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Thursday, August 22, 2013

Journey to Saudi and Bahrain #1

It took a while to writing this series of posts, so thanks for your patience.

Back in May, during Japan's Golden Week holiday, I attended a teaching conference in Dhahran, Saudi Arabia. Getting there was not nearly as big a problem as getting the visa to get in because Saudi has one of the most restrictive visa policies in the world.

It was a lot of trouble to get this.

The visa required me to not only obtain a letter of invitation, but also a letter of reference from my university. The application form also asked me for my religion (with 'Jew' and 'Atheist' being inadvisable answers, or so I have heard), which felt like a rather intrusive kind of question. There was also a special agency in Tokyo affiliated with the Japanese Foreign Ministry which provided me with guidance on how to go through the steps of applying.

So, after finally qualifying for a visa, I flew on Emirates airlines through Dubai to wind-up in Bahrain. I was to be picked-up at the airport by a driver who would take me across the King Fahd causeway which connects the two countries.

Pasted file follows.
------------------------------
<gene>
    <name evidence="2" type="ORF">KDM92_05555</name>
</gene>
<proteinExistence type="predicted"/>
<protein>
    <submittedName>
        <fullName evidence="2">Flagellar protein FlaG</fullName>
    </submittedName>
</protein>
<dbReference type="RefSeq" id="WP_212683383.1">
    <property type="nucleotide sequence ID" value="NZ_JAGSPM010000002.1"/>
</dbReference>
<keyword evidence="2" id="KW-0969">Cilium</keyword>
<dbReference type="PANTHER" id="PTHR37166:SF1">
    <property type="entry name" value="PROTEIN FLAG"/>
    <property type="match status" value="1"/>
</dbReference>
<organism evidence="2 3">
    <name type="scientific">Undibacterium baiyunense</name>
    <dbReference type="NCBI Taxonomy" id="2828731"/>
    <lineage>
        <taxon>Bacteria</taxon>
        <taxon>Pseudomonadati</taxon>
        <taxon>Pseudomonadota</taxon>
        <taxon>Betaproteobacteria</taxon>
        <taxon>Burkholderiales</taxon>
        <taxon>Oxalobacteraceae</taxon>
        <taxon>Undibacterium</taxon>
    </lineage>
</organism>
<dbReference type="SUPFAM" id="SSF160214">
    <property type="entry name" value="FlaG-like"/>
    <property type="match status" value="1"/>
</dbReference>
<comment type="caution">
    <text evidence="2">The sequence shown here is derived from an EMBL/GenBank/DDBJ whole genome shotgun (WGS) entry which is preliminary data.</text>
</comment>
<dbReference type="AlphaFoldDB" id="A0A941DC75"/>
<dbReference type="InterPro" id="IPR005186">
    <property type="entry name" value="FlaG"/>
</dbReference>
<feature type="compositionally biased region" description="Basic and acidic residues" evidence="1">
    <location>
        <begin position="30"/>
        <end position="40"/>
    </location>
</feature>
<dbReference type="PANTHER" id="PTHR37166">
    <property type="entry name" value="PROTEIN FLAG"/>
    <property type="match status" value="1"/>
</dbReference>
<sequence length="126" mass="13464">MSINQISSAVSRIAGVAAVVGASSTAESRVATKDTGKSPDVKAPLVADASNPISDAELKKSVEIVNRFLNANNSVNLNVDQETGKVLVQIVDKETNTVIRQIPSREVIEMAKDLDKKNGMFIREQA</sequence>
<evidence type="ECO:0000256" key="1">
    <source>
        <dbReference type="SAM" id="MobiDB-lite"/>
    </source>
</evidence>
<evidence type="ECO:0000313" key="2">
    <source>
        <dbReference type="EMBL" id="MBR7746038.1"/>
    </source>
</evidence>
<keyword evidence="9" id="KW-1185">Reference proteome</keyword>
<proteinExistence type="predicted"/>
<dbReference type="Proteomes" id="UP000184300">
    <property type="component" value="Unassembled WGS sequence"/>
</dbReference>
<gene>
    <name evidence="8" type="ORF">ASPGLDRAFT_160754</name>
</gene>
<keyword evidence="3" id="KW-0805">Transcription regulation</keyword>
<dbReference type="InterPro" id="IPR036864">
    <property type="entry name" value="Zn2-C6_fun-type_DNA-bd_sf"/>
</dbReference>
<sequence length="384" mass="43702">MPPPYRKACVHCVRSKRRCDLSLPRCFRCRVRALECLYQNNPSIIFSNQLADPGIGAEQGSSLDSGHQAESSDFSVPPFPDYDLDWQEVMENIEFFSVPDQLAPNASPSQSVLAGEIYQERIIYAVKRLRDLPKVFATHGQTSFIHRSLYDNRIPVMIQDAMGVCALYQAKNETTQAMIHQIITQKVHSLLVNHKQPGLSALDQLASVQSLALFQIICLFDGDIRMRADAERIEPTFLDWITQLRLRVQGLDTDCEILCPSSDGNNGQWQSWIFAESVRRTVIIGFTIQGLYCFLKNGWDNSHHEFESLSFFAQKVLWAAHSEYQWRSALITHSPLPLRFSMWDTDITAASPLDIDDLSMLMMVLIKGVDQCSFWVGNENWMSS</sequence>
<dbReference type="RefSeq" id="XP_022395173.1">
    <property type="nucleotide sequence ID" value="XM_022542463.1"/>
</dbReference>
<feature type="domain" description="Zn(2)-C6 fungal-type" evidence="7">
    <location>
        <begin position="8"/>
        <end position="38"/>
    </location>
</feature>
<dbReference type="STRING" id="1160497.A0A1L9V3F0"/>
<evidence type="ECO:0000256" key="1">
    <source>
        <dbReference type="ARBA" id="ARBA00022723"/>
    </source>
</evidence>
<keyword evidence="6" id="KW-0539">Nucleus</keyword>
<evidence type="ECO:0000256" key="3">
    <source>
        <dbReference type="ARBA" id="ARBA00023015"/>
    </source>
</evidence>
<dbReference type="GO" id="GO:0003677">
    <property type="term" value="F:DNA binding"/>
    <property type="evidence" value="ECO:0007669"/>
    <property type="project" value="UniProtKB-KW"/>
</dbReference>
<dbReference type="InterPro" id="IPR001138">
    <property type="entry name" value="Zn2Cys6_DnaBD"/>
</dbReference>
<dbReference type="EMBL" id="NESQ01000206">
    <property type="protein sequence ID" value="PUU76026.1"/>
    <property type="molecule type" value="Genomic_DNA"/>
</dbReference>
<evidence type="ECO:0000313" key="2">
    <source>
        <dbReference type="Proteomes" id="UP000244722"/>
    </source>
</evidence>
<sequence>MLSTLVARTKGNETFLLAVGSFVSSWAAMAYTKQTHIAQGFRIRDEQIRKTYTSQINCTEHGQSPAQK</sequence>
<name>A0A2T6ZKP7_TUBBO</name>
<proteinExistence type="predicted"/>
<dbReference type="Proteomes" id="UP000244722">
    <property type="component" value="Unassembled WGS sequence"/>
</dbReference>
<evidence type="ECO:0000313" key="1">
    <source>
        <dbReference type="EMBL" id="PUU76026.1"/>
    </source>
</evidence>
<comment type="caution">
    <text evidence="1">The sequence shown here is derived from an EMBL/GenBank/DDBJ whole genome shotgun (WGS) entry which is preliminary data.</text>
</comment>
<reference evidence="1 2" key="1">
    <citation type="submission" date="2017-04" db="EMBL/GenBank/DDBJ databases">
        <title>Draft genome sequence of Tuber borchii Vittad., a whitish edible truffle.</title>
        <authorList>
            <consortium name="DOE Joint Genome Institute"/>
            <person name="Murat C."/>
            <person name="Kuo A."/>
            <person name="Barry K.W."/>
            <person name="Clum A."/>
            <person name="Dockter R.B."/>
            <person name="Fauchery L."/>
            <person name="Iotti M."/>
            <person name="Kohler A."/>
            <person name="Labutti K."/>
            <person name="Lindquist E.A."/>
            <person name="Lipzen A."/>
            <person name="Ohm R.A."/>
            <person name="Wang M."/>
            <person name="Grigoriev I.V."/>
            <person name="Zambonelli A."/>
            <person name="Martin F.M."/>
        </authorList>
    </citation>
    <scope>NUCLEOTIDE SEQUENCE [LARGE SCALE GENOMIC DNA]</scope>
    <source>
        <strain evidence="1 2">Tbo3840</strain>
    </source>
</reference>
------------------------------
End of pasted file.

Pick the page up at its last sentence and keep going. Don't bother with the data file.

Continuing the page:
The causeway wasn't anything special, though getting through customs on its artificial mid-point island was something of an interesting experience. (It involved huddling rather than queuing to get my fingerprints taken.)

So I arrived in Dhahran, which is considered one of Saudi Arabia's more liberal cities. (Apparently, women are not required to cover their faces there.) There was, unfortunately, a real paucity of interesting things to photograph. Pretty much every view of the city was a combination of nondescript white buildings, asphalt, strewn rubble and/or sand with the odd date palm or bit of heavily-watered greenery thrown-in.

Coming-up next: Prince Mohammed Bin Fahd University.